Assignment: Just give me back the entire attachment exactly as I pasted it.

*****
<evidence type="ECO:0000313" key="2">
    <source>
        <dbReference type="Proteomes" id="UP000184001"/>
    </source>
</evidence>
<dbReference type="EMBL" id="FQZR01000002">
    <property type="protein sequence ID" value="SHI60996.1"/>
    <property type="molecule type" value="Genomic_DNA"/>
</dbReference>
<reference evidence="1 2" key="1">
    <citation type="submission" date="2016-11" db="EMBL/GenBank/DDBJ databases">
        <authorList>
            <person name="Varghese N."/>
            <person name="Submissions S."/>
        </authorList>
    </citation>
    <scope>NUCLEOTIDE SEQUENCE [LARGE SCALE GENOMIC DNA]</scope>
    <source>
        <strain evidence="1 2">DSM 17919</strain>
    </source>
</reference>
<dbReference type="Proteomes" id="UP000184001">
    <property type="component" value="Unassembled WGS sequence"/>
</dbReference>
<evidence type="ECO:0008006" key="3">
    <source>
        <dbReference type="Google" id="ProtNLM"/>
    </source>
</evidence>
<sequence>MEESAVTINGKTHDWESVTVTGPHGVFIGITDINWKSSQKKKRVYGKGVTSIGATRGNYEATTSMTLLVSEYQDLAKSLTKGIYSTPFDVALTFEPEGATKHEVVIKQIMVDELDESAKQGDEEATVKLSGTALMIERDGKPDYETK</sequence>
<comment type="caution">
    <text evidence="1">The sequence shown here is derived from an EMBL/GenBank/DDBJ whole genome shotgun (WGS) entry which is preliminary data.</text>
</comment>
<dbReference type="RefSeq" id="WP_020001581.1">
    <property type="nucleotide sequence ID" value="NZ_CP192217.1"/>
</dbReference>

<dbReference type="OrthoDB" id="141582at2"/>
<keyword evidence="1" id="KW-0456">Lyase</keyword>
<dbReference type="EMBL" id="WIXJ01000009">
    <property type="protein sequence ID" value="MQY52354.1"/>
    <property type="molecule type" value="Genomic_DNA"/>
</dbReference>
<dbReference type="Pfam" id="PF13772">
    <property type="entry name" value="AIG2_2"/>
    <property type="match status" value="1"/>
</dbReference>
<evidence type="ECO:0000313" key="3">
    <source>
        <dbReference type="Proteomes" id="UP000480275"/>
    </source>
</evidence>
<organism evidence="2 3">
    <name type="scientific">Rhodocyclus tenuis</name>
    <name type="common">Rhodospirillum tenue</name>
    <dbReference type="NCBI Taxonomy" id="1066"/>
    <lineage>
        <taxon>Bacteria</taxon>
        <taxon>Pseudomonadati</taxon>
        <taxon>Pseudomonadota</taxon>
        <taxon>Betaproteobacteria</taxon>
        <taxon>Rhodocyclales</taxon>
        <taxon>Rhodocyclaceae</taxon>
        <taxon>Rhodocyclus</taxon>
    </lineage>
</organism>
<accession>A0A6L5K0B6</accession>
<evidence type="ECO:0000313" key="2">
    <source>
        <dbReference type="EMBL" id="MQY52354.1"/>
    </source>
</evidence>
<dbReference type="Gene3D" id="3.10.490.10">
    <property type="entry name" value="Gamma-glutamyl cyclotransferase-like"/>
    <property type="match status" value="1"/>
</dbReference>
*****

<evidence type="ECO:0000313" key="2">
    <source>
        <dbReference type="Proteomes" id="UP000184001"/>
    </source>
</evidence>
<dbReference type="EMBL" id="FQZR01000002">
    <property type="protein sequence ID" value="SHI60996.1"/>
    <property type="molecule type" value="Genomic_DNA"/>
</dbReference>
<reference evidence="1 2" key="1">
    <citation type="submission" date="2016-11" db="EMBL/GenBank/DDBJ databases">
        <authorList>
            <person name="Varghese N."/>
            <person name="Submissions S."/>
        </authorList>
    </citation>
    <scope>NUCLEOTIDE SEQUENCE [LARGE SCALE GENOMIC DNA]</scope>
    <source>
        <strain evidence="1 2">DSM 17919</strain>
    </source>
</reference>
<dbReference type="Proteomes" id="UP000184001">
    <property type="component" value="Unassembled WGS sequence"/>
</dbReference>
<evidence type="ECO:0008006" key="3">
    <source>
        <dbReference type="Google" id="ProtNLM"/>
    </source>
</evidence>
<sequence>MEESAVTINGKTHDWESVTVTGPHGVFIGITDINWKSSQKKKRVYGKGVTSIGATRGNYEATTSMTLLVSEYQDLAKSLTKGIYSTPFDVALTFEPEGATKHEVVIKQIMVDELDESAKQGDEEATVKLSGTALMIERDGKPDYETK</sequence>
<comment type="caution">
    <text evidence="1">The sequence shown here is derived from an EMBL/GenBank/DDBJ whole genome shotgun (WGS) entry which is preliminary data.</text>
</comment>
<dbReference type="RefSeq" id="WP_020001581.1">
    <property type="nucleotide sequence ID" value="NZ_CP192217.1"/>
</dbReference>

<dbReference type="OrthoDB" id="141582at2"/>
<keyword evidence="1" id="KW-0456">Lyase</keyword>
<dbReference type="EMBL" id="WIXJ01000009">
    <property type="protein sequence ID" value="MQY52354.1"/>
    <property type="molecule type" value="Genomic_DNA"/>
</dbReference>
<dbReference type="Pfam" id="PF13772">
    <property type="entry name" value="AIG2_2"/>
    <property type="match status" value="1"/>
</dbReference>
<evidence type="ECO:0000313" key="3">
    <source>
        <dbReference type="Proteomes" id="UP000480275"/>
    </source>
</evidence>
<organism evidence="2 3">
    <name type="scientific">Rhodocyclus tenuis</name>
    <name type="common">Rhodospirillum tenue</name>
    <dbReference type="NCBI Taxonomy" id="1066"/>
    <lineage>
        <taxon>Bacteria</taxon>
        <taxon>Pseudomonadati</taxon>
        <taxon>Pseudomonadota</taxon>
        <taxon>Betaproteobacteria</taxon>
        <taxon>Rhodocyclales</taxon>
        <taxon>Rhodocyclaceae</taxon>
        <taxon>Rhodocyclus</taxon>
    </lineage>
</organism>
<accession>A0A6L5K0B6</accession>
<evidence type="ECO:0000313" key="2">
    <source>
        <dbReference type="EMBL" id="MQY52354.1"/>
    </source>
</evidence>
<dbReference type="Gene3D" id="3.10.490.10">
    <property type="entry name" value="Gamma-glutamyl cyclotransferase-like"/>
    <property type="match status" value="1"/>
</dbReference>